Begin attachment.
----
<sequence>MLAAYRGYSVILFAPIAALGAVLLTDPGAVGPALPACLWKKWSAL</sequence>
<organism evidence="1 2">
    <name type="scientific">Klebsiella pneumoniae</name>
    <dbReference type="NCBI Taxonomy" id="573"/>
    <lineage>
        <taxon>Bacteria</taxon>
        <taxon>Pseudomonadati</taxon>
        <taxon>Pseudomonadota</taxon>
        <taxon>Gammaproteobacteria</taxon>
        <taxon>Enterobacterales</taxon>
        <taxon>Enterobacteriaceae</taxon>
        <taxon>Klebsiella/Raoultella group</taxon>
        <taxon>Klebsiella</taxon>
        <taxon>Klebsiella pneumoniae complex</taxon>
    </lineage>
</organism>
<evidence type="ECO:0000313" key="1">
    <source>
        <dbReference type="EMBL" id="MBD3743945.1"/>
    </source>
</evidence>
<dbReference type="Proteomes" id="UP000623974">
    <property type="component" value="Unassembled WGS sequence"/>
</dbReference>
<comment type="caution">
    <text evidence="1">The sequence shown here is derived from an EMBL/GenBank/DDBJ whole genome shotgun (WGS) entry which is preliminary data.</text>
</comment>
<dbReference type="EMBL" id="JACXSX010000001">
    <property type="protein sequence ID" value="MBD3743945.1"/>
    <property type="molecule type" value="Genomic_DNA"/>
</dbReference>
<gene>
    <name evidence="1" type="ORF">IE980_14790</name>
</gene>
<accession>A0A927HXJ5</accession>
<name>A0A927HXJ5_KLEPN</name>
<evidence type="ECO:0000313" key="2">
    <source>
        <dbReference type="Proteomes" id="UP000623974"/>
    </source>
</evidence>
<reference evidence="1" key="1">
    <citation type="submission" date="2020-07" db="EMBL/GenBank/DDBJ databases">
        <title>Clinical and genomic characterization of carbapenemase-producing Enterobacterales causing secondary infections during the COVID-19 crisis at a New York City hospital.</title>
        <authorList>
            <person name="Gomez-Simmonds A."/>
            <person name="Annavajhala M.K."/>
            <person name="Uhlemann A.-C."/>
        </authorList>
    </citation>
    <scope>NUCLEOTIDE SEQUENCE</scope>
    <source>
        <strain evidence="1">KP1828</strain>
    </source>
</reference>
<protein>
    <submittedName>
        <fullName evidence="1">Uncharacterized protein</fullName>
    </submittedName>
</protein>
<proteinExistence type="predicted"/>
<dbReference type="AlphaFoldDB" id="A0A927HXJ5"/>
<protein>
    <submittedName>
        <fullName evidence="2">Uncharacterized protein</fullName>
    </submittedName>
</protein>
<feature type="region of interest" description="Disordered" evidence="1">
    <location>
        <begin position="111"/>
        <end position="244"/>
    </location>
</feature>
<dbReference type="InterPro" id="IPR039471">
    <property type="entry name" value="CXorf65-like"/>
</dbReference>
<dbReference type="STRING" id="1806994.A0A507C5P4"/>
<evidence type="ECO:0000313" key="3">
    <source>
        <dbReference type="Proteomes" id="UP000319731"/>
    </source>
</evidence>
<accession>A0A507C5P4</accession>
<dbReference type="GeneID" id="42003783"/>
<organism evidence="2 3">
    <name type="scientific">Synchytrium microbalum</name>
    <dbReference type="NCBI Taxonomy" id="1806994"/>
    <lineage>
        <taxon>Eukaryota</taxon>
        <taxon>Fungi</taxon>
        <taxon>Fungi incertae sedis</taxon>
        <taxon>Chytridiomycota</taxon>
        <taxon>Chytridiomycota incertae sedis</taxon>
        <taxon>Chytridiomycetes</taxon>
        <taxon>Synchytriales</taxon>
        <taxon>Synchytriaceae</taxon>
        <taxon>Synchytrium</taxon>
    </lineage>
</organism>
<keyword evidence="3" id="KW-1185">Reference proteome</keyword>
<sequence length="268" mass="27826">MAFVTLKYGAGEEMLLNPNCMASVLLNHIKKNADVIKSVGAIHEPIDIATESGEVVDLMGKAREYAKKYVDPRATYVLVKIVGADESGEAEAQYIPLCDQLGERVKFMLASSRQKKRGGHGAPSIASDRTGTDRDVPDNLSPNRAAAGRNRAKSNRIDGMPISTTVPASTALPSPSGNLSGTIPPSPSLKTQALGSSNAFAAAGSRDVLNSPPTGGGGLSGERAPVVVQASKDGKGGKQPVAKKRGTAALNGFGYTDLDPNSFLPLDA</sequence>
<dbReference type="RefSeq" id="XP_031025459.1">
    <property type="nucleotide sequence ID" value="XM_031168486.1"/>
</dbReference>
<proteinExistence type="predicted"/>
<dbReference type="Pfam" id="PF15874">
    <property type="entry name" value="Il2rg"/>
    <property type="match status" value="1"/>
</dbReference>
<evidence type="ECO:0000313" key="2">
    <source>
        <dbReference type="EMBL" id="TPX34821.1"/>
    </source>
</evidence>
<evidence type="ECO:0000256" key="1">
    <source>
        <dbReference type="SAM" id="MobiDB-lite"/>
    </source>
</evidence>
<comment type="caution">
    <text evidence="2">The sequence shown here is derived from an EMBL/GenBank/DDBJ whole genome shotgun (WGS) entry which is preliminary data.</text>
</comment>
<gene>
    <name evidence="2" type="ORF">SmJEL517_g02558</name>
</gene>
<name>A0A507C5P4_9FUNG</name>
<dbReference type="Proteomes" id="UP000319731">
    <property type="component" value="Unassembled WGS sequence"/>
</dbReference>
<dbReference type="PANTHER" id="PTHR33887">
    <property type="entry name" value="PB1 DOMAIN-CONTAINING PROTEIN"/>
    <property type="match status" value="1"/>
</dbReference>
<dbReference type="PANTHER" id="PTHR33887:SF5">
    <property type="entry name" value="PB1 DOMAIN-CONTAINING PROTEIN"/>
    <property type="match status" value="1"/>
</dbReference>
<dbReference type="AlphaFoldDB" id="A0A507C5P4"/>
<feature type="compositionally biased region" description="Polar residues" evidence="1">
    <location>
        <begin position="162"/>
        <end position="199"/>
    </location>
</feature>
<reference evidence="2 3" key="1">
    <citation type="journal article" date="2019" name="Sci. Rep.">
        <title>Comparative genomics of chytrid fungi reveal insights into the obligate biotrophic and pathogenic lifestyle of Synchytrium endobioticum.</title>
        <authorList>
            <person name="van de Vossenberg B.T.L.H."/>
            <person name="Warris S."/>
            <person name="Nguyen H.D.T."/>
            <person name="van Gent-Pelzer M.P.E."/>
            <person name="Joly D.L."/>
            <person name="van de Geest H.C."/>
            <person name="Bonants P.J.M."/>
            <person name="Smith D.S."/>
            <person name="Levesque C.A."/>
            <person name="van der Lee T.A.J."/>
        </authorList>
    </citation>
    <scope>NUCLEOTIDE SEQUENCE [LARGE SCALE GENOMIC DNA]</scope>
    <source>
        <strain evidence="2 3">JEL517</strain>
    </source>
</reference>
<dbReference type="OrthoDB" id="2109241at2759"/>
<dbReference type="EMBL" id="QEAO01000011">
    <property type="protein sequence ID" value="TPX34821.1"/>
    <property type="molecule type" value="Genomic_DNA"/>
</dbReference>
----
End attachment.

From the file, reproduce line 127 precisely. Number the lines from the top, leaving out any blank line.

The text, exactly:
<dbReference type="Proteomes" id="UP000319731">